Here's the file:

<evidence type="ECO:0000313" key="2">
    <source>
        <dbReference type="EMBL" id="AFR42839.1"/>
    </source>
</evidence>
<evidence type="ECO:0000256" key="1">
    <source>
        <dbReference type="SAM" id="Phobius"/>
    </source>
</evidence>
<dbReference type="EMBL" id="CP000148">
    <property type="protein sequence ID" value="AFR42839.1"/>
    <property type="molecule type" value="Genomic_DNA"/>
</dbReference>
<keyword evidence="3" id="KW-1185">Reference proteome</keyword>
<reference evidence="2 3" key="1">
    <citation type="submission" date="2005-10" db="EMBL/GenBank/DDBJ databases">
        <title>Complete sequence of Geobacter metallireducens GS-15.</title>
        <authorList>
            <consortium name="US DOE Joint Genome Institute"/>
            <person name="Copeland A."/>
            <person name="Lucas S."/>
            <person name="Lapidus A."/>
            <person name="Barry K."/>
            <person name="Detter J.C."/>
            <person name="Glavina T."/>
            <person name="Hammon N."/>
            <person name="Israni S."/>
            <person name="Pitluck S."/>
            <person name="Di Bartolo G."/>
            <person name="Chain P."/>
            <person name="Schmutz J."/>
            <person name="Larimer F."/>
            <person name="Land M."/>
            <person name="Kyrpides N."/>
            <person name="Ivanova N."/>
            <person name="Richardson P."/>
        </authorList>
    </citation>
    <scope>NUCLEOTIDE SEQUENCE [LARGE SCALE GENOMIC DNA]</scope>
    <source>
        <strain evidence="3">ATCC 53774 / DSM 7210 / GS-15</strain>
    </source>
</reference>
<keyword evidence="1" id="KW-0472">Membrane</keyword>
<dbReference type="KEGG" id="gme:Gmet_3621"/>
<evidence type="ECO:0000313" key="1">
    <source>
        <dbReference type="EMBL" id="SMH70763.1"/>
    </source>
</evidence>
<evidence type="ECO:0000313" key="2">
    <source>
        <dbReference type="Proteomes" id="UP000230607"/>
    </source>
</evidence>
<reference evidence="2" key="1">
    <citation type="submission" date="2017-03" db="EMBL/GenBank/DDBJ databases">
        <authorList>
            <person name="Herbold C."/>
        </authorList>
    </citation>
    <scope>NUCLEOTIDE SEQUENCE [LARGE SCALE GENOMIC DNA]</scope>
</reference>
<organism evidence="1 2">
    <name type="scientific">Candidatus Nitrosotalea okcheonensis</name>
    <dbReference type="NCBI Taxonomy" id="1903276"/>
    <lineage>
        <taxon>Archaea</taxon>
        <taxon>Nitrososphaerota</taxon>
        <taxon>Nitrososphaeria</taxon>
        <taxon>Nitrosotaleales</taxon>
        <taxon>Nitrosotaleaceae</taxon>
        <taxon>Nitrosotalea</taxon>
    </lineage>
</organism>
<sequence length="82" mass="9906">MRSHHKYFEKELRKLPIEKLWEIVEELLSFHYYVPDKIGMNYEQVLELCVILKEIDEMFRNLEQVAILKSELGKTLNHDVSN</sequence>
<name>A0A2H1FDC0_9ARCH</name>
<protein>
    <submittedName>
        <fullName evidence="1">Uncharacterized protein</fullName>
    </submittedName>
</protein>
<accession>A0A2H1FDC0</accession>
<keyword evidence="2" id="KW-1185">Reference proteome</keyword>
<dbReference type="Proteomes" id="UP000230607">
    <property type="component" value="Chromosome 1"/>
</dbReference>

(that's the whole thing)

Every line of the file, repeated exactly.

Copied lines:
<evidence type="ECO:0000313" key="2">
    <source>
        <dbReference type="EMBL" id="AFR42839.1"/>
    </source>
</evidence>
<evidence type="ECO:0000256" key="1">
    <source>
        <dbReference type="SAM" id="Phobius"/>
    </source>
</evidence>
<dbReference type="EMBL" id="CP000148">
    <property type="protein sequence ID" value="AFR42839.1"/>
    <property type="molecule type" value="Genomic_DNA"/>
</dbReference>
<keyword evidence="3" id="KW-1185">Reference proteome</keyword>
<reference evidence="2 3" key="1">
    <citation type="submission" date="2005-10" db="EMBL/GenBank/DDBJ databases">
        <title>Complete sequence of Geobacter metallireducens GS-15.</title>
        <authorList>
            <consortium name="US DOE Joint Genome Institute"/>
            <person name="Copeland A."/>
            <person name="Lucas S."/>
            <person name="Lapidus A."/>
            <person name="Barry K."/>
            <person name="Detter J.C."/>
            <person name="Glavina T."/>
            <person name="Hammon N."/>
            <person name="Israni S."/>
            <person name="Pitluck S."/>
            <person name="Di Bartolo G."/>
            <person name="Chain P."/>
            <person name="Schmutz J."/>
            <person name="Larimer F."/>
            <person name="Land M."/>
            <person name="Kyrpides N."/>
            <person name="Ivanova N."/>
            <person name="Richardson P."/>
        </authorList>
    </citation>
    <scope>NUCLEOTIDE SEQUENCE [LARGE SCALE GENOMIC DNA]</scope>
    <source>
        <strain evidence="3">ATCC 53774 / DSM 7210 / GS-15</strain>
    </source>
</reference>
<keyword evidence="1" id="KW-0472">Membrane</keyword>
<dbReference type="KEGG" id="gme:Gmet_3621"/>
<evidence type="ECO:0000313" key="1">
    <source>
        <dbReference type="EMBL" id="SMH70763.1"/>
    </source>
</evidence>
<evidence type="ECO:0000313" key="2">
    <source>
        <dbReference type="Proteomes" id="UP000230607"/>
    </source>
</evidence>
<reference evidence="2" key="1">
    <citation type="submission" date="2017-03" db="EMBL/GenBank/DDBJ databases">
        <authorList>
            <person name="Herbold C."/>
        </authorList>
    </citation>
    <scope>NUCLEOTIDE SEQUENCE [LARGE SCALE GENOMIC DNA]</scope>
</reference>
<organism evidence="1 2">
    <name type="scientific">Candidatus Nitrosotalea okcheonensis</name>
    <dbReference type="NCBI Taxonomy" id="1903276"/>
    <lineage>
        <taxon>Archaea</taxon>
        <taxon>Nitrososphaerota</taxon>
        <taxon>Nitrososphaeria</taxon>
        <taxon>Nitrosotaleales</taxon>
        <taxon>Nitrosotaleaceae</taxon>
        <taxon>Nitrosotalea</taxon>
    </lineage>
</organism>
<sequence length="82" mass="9906">MRSHHKYFEKELRKLPIEKLWEIVEELLSFHYYVPDKIGMNYEQVLELCVILKEIDEMFRNLEQVAILKSELGKTLNHDVSN</sequence>
<name>A0A2H1FDC0_9ARCH</name>
<protein>
    <submittedName>
        <fullName evidence="1">Uncharacterized protein</fullName>
    </submittedName>
</protein>
<accession>A0A2H1FDC0</accession>
<keyword evidence="2" id="KW-1185">Reference proteome</keyword>
<dbReference type="Proteomes" id="UP000230607">
    <property type="component" value="Chromosome 1"/>
</dbReference>